Obama Responds To The Senate Bill Intended To Repeal Obamacare

"This debate has always been about something bigger than politics."

After weeks of silence, former President Barack Obama spoke out in opposition to the American Health Care Act (AHCA). Today, Senate Republicans released a draft of their version of the AHCA for the first time after the House squeezed through passage of the bill a few weeks ago. Many anticipated Obama to respond, and he did so in the form of a lengthy Facebook post late Thursday afternoon.

"The Senate bill, unveiled today, is not a health care bill," Obama said. "It's a massive transfer of wealth from middle-class and poor families to the richest people in America. It hands enormous tax cuts to the rich and to the drug and insurance industries, paid for by cutting health care for everybody else."


Critics have pointed out that the main objective of the AHCA is to eliminate Obamacare taxes Republicans believe unfairly burden the wealthy. One aspect of the AHCA eliminates an Obama-era tax of 3.8 percent on investment income for people earning more than $200,000 a year. Once a repeal of AHCA is accomplished, the Senate plans to move on to a tax reform plan it hopes will stimulate growth in the U.S. economy. 

The new Senate bill comes into the public eye after the House celebrated passage just a few weeks ago, despite public outcry over proposed cuts to Medicaid and a Congressional Budget Office score that predicted 23 million Americans would lose their health insurance. Now, Senate Republicans are faced with the prospect of how to change the bill and make it more palatable, politically, before it becomes law.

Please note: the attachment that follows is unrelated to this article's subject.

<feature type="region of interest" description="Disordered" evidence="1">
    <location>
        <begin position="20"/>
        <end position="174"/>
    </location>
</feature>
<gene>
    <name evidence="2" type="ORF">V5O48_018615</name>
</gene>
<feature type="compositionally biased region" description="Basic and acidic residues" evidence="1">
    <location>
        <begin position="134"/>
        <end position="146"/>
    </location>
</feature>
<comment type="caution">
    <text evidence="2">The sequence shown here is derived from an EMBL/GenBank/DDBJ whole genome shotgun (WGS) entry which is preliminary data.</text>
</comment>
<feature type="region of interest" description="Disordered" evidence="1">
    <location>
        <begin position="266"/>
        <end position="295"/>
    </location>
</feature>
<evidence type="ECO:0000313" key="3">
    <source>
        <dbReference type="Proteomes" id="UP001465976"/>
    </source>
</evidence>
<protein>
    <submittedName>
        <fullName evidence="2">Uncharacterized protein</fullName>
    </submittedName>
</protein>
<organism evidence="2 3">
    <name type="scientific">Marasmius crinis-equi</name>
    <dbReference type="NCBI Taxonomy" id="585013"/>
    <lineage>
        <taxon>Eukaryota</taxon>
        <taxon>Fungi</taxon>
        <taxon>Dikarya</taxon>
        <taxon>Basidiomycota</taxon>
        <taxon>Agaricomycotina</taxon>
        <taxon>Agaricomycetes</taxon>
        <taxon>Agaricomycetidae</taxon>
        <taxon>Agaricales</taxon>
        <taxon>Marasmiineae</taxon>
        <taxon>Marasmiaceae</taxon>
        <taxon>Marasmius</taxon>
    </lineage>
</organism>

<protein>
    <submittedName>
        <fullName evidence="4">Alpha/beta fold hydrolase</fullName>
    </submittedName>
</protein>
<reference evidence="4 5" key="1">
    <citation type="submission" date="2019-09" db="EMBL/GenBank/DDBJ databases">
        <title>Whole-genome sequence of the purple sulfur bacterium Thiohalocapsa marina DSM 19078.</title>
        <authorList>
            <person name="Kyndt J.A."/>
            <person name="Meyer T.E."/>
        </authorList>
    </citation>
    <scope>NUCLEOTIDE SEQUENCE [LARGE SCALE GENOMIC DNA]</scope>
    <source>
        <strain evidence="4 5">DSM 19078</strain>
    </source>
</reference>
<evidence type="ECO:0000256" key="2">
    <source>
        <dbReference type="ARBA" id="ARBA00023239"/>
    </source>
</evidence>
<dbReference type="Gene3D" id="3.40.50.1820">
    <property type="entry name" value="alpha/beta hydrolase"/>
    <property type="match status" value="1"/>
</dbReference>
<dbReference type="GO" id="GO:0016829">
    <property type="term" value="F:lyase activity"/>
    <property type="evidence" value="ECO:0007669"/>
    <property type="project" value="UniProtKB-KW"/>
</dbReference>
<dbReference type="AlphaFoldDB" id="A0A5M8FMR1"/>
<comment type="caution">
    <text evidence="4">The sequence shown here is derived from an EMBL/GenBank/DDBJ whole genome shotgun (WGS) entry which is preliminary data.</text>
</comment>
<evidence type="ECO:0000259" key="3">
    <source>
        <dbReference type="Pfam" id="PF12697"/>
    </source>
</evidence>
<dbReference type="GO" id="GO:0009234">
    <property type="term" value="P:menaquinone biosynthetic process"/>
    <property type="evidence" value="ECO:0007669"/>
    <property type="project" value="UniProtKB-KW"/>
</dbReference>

Even President Donald Trump, who hosted a celebration in the Rose Garden after the bill passed the House, reportedly called the health care plan "mean" during the drafting process. In a not-so-subtle reference to those comments, Obama mentioned the effect the bill will have on many Americans.

"Simply put, if there's a chance you might get sick, get old, or start a family – this bill will do you harm," he wrote. "And small tweaks over the course of the next couple weeks, under the guise of making these bills easier to stomach, cannot change the fundamental meanness at the core of this legislation."

Along with the complication of getting the bill passed, the Senate faces another challenge: public approval of the AHCA. The New York Times' research using M.R.P. (multilevel regression and poststratification) analysis and eight national polls found that there isn't a single state where the AHCA enjoys more than 40 percent support, making a historically disliked piece of legislation. 

The result is a surprisingly unified country.

Emma Kapotes / A Plus

In fact, recent polls have found that support amongst Republicans is falling A Morning Consult/POLITICO poll found that since April, opposition to the bill has doubled. One in three Republicans are now opposed to AHCA, and jut 56 percent said they supported the bill in June. 

While the Senate version of the bill is expected to lower the number of people losing insurance, there's plenty of reason to believe it won't help the overall approval ratings of the AHCA. The new bill calls for significant cuts to Medicaid, a move only 12 percent of U.S. adults said they supported in an April Pew Research Center poll.

With not a single state having more than 40 percent support for the bill, it's possible public pressure could keep enough Republican senators from voting "yes" for the bill to pass. Still, plenty of congressional reporters are confident Majority Leader Mitch McConnell will find the votes to pass the legislation. 

And as far as Obama is concerned, public pressure is the only way to stop the bill.

"If you are willing to speak out, let them and the country know, in very real terms, what this means for you and your family," Obama wrote. "After all, this debate has always been about something bigger than politics. It's about the character of our country – who we are, and who we aspire to be. And that's always worth fighting for."

Cover photo: Shutterstock / Evan El-Amin


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